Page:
About Our Office

The D.C. Regional office is a consistently high-volume origination office that provides a complete range of debt and equity options for all types of income producing real estate. With an unmatched number of insurance company relationships to a deep network of CMBS, bank and debt fund contacts, the office can provide clients with an array of competitive financing solutions. Additionally, the group has a complete array of agency debt options (Fannie Mae DUS, Freddie Mac and FHA) for multifamily assets. The office benefits from multi-decade relationships, which has enabled them to guide many of those relationships into third-party investments. The team is experienced in arranging joint-venture equity and structured finance solutions for most development and acquisition opportunities.

Please call Ken Gentzel at 301.654.6949, Gary McGlynn at 301.654.6420 or Jason Smith at 301.654.6806 to learn more.

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Will Harvey tells Globest that 2023 heralded in renewed buyer engagement

Multifamily and industrial sectors are most preferred by investors and lenders.

WASHINGTON, D.C. (February 27, 2023) – Buying and lending expectations are in flux in most commercial real estate sectors as investors and lenders plan to significantly reduce their activity in 2023 due to rising interest rates, economic uncertainty, and associated impacts on values, according to a new report from CBRE.

The report senses a cautious mood, and CBRE believes “pessimism may have reached its nadir” when its most recent survey was taken in December.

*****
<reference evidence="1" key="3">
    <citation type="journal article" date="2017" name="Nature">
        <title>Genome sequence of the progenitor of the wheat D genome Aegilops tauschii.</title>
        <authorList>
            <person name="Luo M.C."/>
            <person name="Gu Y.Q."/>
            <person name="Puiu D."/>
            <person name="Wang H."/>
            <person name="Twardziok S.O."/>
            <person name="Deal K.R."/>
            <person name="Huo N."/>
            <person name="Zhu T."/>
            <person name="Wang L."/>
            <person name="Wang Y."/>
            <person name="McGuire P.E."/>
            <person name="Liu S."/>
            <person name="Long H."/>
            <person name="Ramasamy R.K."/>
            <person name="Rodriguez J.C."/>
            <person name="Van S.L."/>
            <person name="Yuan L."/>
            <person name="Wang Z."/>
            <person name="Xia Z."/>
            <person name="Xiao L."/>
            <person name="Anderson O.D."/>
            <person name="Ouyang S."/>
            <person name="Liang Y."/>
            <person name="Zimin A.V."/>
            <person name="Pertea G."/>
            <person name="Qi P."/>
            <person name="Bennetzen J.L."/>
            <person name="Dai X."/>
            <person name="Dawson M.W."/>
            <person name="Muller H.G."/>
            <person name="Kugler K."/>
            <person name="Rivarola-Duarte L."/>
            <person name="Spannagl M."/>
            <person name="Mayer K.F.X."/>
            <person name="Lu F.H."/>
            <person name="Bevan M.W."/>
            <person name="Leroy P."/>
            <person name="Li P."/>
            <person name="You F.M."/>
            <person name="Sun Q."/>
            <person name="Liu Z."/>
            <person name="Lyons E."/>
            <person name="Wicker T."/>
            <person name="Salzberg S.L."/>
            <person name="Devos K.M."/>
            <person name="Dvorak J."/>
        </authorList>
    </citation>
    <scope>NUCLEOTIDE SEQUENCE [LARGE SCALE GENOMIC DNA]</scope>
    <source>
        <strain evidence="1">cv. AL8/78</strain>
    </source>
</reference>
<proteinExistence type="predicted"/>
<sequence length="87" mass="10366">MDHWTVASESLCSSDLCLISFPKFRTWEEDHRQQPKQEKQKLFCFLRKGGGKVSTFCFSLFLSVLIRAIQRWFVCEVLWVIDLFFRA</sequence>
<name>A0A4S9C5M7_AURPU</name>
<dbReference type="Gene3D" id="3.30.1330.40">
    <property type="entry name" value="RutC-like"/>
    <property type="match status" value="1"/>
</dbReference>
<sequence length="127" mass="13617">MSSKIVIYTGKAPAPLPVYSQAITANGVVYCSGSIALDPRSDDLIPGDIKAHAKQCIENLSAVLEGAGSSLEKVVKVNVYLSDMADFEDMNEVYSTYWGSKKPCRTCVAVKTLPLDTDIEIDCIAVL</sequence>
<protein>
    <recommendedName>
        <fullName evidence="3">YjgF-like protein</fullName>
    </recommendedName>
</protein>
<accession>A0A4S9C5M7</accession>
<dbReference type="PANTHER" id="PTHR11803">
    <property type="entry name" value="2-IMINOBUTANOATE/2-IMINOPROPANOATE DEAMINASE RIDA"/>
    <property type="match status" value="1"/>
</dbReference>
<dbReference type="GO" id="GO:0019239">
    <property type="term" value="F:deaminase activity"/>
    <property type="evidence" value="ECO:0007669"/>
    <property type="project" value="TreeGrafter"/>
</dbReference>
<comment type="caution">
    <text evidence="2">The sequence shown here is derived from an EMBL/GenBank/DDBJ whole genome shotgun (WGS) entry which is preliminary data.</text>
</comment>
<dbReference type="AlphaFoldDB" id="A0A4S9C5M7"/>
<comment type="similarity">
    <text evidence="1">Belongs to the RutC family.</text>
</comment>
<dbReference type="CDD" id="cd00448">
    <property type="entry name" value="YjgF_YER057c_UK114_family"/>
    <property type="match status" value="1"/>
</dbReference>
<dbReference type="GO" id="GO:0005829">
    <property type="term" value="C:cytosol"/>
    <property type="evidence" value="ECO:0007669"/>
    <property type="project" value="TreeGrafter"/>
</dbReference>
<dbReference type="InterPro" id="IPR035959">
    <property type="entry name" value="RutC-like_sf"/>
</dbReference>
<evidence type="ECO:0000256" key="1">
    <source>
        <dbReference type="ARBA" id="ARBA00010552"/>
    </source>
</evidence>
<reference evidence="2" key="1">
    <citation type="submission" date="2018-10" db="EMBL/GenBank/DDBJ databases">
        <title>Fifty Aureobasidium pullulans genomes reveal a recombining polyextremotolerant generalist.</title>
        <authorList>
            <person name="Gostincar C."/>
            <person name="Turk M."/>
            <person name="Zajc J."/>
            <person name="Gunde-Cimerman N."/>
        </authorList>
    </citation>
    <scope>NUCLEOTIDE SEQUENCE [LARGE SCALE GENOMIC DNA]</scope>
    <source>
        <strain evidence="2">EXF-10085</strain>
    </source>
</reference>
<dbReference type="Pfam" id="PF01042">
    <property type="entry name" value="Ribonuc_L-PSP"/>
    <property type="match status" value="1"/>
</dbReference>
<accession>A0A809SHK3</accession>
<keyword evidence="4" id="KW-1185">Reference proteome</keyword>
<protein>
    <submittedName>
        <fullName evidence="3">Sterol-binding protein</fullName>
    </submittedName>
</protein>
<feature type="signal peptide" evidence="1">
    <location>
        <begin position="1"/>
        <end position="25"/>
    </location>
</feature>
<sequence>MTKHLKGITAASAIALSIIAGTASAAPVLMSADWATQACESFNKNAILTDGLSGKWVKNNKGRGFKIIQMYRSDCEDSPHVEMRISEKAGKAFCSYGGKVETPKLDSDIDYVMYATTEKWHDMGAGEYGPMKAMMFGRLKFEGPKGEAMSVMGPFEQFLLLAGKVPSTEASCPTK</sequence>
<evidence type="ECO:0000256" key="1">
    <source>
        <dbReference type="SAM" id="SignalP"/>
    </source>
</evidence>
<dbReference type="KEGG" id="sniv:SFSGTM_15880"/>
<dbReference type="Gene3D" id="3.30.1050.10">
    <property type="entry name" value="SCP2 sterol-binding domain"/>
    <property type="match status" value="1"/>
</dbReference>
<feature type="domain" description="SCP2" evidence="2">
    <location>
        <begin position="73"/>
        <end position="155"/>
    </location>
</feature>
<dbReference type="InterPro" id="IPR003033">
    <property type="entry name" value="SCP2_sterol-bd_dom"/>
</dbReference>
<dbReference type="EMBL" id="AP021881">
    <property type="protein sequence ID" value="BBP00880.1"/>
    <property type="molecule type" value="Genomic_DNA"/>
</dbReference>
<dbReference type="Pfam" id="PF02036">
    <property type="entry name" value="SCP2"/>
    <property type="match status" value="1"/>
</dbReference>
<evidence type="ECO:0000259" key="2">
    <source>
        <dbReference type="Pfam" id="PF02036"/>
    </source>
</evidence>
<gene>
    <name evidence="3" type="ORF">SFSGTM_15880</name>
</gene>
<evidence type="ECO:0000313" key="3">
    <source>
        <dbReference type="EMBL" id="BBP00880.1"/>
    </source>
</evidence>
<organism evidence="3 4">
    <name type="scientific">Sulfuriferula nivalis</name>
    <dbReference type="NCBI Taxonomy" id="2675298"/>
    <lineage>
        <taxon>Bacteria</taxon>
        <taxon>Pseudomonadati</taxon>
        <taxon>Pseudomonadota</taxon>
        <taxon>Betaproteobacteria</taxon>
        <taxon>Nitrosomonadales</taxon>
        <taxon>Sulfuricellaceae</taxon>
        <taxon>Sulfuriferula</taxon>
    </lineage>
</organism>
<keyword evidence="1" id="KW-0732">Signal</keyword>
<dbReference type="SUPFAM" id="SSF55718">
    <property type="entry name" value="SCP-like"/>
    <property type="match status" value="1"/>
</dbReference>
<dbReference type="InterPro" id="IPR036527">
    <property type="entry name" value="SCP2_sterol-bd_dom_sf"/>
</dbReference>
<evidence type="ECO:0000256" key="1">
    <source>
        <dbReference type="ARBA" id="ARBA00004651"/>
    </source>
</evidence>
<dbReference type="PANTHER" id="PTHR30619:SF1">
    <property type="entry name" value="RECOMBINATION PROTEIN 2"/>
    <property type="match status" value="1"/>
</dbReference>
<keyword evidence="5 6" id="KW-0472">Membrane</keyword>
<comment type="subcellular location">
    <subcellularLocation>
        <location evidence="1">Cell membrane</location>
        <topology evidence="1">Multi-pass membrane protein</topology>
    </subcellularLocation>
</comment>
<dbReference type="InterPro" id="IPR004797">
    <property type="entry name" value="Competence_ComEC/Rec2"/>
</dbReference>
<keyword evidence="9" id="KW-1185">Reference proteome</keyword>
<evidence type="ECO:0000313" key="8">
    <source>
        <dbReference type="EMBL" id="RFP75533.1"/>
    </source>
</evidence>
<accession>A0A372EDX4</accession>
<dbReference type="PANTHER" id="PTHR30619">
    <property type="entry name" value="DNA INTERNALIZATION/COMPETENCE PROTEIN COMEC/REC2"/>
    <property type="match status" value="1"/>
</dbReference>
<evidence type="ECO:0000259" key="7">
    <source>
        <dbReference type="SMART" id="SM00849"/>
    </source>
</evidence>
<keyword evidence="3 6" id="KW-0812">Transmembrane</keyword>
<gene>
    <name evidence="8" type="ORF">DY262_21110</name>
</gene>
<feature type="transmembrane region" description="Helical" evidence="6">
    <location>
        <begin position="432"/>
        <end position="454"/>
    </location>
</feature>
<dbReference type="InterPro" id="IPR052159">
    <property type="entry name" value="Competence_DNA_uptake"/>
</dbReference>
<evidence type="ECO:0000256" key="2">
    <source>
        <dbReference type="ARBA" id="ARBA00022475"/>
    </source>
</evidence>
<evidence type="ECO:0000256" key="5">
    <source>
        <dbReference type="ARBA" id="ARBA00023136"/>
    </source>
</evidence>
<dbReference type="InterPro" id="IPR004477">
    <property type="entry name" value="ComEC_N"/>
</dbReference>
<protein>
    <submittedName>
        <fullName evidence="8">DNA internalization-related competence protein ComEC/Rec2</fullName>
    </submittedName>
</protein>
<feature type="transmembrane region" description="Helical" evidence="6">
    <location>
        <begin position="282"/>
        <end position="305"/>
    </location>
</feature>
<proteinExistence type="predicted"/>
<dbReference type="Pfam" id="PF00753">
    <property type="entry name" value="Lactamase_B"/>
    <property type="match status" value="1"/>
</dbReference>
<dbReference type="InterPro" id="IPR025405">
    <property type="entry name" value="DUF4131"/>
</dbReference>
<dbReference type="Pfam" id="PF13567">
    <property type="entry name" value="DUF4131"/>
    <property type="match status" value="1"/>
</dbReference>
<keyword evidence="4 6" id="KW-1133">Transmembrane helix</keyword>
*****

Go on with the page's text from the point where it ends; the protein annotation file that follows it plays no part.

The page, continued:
So much is contingent on inflation and the Federal Reserve’s activity.

It cites the multifamily and industrial sectors as the most preferred by investors and lenders and dynamic secondary markets, particularly in the Sun Belt, are where many are focused.

Lenders rate the industrial and logistics sectors as the most favorable with multifamily second best. Investors flip those two as their top preferred sectors. Both groups were more pessimistic about the office and retail assets.

Nearly 60% of respondents expect to purchase less real estate in 2023, while only 15% expect to purchase more. All are waiting for the Federal Reserve to stabilize rates, which could take well into the year or even into the next.

Northmarq Sees Renewed Buyer Engagement
Will Harvey, Northmarq senior vice president, investment sales, tells GlobeSt.com that following a quiet Q4 2022, 2023 has brought renewed buyer engagement to the market.

“With internal capital allocations reset, yield-seeking investors are hunting for accretive opportunities and getting creative on their business plans.

The majority of buyers are willing to underwrite 12 to 18 months of negative leverage for the right deal, as long as there is a path forward to positive returns and a strong residual.

“Investment opportunities with favorable in-place debt (remaining IO, extended term, 60%+ LTV) are being priced well inside of free and clear deals – essentially overpaying for the equity.”

Harvey said that the 50bps runup in rates during February has not deterred buyers from chasing deals but rather adjusted their return threshold. “We’re seeing an uptick in buyer activity on the deal level, coupled with a wider spread in pricing,”

Inflation & Interest Rate Expectations
The key considerations for buying and lending expectations this year are when inflation will peak and where interest rates will end up, CBRE writes.

“About 50% of investors believe inflation will peak in Q1 or Q2, while 35% believe it has already peaked,” according to the survey.

“Along with high inflation, most investors expect higher borrowing costs. More than 70% of surveyed investors believe the 10-year Treasury rate will exceed 3.75% at year-end 2023.”

Brokerage Firms are Reducing Costs